Capital Gains Tax

Sellers frequently overlook the fact that they may be liable for capital gains tax when they sell their home, and while there’s a good chance that the profit from your sale will not be taxable, you really need to know whether it is or not before you put your home on the market.

Unmarried home owners can exclude up to $250,000 in profits from the sale (the Capital Gain), when they sell their primary residence and married couples can exclude $500,000. This is the IRS Section 121 Exclusion. The Capital Gain is the difference between the sold price and your Basis in the home.

Your Basis is the total of what you paid for the home PLUS the costs you incurred in the purchase, such as title fees, escrow fees etc., and real estate agent commissions, PLUS the costs of any major improvements you made, such as replacing the roof or the furnace.

If your Capital Gain is positive, you will have to pay tax on that amount unless you qualify for the Section 121 Exclusion. To qualify for that break, you must have lived in the home for a minimum of two of the five years immediately preceding the date of sale. The two years don’t have to be consecutive, and you don’t have to live there on the date of the sale.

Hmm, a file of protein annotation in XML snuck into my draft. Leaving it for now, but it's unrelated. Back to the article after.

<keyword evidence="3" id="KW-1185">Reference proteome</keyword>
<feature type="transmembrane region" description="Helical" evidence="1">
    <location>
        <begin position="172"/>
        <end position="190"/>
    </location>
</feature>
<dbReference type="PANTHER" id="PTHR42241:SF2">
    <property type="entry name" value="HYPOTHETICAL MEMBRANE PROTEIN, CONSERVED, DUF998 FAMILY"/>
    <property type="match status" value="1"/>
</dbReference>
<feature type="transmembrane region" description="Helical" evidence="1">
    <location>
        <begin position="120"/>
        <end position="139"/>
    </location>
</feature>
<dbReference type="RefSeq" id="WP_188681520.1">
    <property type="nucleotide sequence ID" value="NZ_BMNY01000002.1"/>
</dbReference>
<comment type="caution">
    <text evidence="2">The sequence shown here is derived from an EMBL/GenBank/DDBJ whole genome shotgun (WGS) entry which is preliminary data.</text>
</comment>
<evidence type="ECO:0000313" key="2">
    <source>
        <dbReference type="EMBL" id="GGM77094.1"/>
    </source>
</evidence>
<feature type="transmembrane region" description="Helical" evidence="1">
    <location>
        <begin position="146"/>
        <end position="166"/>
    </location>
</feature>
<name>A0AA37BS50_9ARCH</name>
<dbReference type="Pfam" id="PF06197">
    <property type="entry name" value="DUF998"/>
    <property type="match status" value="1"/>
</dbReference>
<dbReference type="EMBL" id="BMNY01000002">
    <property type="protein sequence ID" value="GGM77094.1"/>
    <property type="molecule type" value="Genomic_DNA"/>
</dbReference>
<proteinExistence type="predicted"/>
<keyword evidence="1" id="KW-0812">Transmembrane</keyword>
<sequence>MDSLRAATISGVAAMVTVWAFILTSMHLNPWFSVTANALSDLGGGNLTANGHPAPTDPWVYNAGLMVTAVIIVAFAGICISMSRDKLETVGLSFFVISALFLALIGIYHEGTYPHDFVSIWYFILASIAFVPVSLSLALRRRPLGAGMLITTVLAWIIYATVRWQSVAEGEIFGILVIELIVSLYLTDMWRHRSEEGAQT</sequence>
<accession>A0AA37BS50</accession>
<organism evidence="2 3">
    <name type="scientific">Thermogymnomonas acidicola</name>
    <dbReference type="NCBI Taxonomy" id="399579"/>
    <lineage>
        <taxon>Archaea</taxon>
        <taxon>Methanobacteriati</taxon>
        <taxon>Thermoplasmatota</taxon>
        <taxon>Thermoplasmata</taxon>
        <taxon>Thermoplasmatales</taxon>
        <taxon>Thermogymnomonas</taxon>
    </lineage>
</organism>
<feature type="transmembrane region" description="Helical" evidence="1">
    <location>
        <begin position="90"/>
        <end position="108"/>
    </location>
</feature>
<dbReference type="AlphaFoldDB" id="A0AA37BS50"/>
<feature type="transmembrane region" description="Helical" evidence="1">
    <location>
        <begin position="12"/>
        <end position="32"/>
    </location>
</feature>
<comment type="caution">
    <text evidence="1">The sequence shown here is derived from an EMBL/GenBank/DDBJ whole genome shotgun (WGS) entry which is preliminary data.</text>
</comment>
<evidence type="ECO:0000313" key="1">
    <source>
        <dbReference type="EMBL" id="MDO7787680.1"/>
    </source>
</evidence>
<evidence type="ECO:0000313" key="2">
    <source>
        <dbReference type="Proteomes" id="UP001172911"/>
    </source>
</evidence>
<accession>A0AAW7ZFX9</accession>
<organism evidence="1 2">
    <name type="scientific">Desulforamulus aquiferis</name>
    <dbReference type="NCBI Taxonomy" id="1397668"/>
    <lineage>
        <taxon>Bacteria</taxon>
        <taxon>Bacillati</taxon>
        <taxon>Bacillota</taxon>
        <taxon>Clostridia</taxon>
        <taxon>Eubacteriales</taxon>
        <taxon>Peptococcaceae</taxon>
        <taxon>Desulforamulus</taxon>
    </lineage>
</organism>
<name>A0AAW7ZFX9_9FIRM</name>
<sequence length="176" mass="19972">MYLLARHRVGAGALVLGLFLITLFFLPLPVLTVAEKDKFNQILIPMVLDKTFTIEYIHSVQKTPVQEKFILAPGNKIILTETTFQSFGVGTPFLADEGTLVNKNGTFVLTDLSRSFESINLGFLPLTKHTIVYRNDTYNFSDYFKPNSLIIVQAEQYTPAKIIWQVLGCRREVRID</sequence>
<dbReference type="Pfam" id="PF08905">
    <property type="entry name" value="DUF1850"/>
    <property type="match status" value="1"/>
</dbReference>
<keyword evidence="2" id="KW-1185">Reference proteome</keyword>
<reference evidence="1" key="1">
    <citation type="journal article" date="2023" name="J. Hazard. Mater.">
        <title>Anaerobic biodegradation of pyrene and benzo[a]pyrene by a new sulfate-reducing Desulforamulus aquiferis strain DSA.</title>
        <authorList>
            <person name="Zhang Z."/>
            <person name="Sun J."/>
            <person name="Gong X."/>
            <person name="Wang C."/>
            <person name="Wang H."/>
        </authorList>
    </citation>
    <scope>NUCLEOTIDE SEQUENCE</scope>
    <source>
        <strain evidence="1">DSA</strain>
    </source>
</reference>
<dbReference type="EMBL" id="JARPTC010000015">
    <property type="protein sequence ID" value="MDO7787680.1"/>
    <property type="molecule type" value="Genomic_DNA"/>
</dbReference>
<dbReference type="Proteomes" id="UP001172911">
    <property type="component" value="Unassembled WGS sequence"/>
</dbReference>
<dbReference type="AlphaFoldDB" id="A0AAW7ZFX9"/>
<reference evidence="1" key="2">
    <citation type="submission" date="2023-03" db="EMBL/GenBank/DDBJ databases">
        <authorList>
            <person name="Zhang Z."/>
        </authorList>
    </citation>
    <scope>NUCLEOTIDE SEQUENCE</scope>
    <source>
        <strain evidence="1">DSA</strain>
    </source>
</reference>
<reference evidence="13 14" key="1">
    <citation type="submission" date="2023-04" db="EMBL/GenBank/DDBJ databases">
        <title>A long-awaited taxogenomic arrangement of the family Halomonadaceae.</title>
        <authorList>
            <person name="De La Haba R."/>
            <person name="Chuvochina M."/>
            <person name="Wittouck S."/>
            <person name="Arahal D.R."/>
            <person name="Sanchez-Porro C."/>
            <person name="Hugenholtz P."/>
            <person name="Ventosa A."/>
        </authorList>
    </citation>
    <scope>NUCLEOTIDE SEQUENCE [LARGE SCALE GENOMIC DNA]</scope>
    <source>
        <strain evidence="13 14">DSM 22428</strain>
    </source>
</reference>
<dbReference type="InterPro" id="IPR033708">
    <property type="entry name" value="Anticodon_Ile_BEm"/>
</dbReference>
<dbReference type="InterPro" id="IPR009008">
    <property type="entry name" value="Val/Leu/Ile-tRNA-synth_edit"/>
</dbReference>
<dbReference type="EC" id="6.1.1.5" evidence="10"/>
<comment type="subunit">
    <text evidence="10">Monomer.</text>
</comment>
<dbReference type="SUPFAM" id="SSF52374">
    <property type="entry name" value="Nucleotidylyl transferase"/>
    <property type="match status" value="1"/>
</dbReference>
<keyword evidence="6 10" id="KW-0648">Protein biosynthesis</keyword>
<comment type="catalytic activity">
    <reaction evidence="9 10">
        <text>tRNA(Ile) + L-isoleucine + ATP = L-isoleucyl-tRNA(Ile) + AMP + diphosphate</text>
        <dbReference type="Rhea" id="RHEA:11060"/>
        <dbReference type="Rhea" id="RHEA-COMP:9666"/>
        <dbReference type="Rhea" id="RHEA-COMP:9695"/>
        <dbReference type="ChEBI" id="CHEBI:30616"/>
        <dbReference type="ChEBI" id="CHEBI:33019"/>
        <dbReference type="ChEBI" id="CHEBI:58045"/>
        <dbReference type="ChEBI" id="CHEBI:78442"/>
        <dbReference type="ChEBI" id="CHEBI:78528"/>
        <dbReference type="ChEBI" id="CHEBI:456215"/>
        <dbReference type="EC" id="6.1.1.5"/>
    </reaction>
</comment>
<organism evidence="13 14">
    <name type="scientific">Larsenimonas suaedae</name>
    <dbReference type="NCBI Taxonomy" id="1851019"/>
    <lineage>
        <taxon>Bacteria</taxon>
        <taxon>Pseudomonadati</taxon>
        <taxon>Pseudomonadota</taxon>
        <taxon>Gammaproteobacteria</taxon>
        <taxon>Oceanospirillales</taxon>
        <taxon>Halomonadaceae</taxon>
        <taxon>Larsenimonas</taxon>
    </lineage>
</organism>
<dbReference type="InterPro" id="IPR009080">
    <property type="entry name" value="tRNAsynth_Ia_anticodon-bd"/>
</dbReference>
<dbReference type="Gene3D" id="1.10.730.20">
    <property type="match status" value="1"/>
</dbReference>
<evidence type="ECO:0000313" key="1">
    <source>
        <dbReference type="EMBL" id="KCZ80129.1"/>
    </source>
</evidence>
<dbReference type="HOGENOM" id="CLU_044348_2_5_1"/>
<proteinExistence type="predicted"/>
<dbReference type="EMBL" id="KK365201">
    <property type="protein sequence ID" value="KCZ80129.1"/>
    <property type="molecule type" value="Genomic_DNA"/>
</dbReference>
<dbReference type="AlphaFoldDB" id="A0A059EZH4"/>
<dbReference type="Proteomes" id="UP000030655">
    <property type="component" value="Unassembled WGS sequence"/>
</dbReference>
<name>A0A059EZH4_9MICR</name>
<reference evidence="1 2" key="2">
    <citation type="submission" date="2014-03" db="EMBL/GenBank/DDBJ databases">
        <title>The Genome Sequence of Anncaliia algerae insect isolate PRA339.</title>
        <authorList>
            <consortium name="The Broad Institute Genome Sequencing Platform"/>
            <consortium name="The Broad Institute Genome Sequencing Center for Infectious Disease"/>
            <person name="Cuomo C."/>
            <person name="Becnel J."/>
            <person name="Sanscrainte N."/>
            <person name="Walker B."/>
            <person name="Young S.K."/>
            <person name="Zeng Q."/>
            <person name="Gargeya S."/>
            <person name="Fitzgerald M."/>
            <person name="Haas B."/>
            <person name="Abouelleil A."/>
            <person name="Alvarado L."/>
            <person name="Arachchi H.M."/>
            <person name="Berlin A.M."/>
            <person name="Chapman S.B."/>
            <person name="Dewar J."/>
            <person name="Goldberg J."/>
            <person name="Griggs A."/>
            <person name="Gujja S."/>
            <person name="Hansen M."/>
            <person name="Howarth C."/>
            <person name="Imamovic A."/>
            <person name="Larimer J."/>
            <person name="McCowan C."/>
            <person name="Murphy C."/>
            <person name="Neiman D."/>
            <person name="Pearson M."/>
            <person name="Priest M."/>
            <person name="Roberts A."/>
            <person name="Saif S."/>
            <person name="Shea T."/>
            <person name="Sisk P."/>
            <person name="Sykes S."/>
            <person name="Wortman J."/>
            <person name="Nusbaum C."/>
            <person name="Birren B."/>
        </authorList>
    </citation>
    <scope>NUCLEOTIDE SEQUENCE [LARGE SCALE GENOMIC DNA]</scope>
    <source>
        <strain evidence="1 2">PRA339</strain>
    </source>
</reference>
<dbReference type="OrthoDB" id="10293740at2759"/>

So in summary, your taxable capital gain is the actual capital gain less the exclusion. Any profit from the sale of your home is reported on your Schedule D of your annual tax return.

All of this is just a summary of how it works and there may be other costs and circumstances that the IRS will allow you to take into consideration when calculating any capital gains tax liability. Be sure to consult a tax professional before filing.

Also talk to your tax adviser before trying to calculate how much you will have to pay in taxes. I hear all kinds of percentages bandied around and they are mostly incorrect. It’s a complex calculation, which is why you need the help of a professional.